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Quassia amara: Wikis

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Quassia amara
Quassia amara from Koehler's Medicinal-Plants (1887)
Scientific classification
Kingdom: Plantae
(unranked): Angiosperms
(unranked): Eudicots
(unranked): Rosids
Order: Sapindales
Family: Simaroubaceae
Genus: Quassia
Species: Q. amara
Binomial name
Quassia amara
L.

Quassia amara is a species in the genus Quassia, with some botanists treating it as the sole species in the genus. It is a shrub or rarely a small tree, growing to 3 m tall (rarely 8 m), native to Brazil. The leaves are compound and alternate, 15-25 cm long, and pinnate with 3-5 leaflets, the leaf rachis being winged. The flowers are produced in a panicle 15-25 cm long, each flower 2.5-3.5 cm long, bright red on the outside, and white inside. The fruit is a small drupe 1-1.5 cm long. Q. amara is widely planted outside its native range.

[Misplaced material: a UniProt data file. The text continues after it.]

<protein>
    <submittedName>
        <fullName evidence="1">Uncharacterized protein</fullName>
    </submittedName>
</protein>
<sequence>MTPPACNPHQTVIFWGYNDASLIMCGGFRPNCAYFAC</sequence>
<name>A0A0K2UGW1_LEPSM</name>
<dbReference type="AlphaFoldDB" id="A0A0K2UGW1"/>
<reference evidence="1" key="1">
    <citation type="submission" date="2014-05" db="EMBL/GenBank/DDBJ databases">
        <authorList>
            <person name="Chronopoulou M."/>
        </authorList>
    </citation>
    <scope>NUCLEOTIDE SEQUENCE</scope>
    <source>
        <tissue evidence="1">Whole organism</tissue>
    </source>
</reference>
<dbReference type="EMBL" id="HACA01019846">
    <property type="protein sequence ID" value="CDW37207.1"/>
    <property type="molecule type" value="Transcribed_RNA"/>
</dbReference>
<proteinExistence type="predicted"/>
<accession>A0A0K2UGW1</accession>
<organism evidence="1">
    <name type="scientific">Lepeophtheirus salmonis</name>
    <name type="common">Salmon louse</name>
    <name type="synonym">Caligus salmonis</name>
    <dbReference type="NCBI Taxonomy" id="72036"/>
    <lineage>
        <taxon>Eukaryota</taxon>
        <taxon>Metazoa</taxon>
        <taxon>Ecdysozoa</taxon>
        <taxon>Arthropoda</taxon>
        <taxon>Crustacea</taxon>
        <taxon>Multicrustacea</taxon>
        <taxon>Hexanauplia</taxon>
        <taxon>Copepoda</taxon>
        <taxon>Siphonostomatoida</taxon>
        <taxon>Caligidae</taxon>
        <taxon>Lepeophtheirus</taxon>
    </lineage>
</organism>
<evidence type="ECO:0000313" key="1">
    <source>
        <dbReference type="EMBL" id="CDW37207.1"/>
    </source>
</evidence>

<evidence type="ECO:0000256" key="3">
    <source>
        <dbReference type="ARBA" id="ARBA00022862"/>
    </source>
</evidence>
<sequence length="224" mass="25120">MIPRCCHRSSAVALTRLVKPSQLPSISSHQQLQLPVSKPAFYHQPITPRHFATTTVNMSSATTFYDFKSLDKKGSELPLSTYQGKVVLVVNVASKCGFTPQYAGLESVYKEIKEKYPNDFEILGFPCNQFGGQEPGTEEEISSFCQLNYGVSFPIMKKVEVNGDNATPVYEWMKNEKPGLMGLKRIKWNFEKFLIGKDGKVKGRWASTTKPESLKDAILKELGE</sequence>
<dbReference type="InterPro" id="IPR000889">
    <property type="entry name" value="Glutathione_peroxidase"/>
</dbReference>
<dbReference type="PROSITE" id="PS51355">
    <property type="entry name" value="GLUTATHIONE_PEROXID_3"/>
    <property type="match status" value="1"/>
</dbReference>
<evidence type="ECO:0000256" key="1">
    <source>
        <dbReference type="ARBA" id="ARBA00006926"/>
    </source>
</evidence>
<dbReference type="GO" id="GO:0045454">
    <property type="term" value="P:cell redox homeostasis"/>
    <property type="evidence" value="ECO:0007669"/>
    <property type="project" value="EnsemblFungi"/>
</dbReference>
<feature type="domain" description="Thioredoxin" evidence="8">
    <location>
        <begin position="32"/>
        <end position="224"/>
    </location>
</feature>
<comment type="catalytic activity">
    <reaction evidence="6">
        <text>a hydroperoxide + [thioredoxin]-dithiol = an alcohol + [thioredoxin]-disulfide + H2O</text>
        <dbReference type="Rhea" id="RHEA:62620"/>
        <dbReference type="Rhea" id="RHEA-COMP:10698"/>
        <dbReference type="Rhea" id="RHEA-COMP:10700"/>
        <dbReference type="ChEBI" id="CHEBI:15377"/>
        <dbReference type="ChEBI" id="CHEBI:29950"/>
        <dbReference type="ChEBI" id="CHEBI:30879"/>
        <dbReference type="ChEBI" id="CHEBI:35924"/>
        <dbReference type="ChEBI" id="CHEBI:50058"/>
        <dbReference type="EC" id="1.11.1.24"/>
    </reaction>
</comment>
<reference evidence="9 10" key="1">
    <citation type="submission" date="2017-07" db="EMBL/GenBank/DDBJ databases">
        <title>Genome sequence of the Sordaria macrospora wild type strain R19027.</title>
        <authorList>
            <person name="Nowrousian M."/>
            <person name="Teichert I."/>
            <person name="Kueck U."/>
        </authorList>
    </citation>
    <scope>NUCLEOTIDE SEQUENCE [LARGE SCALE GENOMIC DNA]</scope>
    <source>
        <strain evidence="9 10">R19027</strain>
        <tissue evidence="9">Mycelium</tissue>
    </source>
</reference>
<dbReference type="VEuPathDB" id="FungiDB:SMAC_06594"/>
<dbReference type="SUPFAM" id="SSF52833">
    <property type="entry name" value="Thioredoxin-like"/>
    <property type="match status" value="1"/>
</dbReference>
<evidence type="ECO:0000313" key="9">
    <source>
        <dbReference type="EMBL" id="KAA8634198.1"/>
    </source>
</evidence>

Uses

It is famous and used for the bitterwood or quassia, its heartwood, used as a febrifuge; this contains quassin, a bitter-tasting substance (it is, in fact, the bitterest substance found in nature). Extracts of Q. amara bark containing quassinoids are used as insecticides, being particularly useful against aphids on crop plants. [1]

References

  1. ^ Lewis, W.H. and M.P.F. Elvin-Lewis (2003). Medical Botany. Hoboken: Wiley. page 598.

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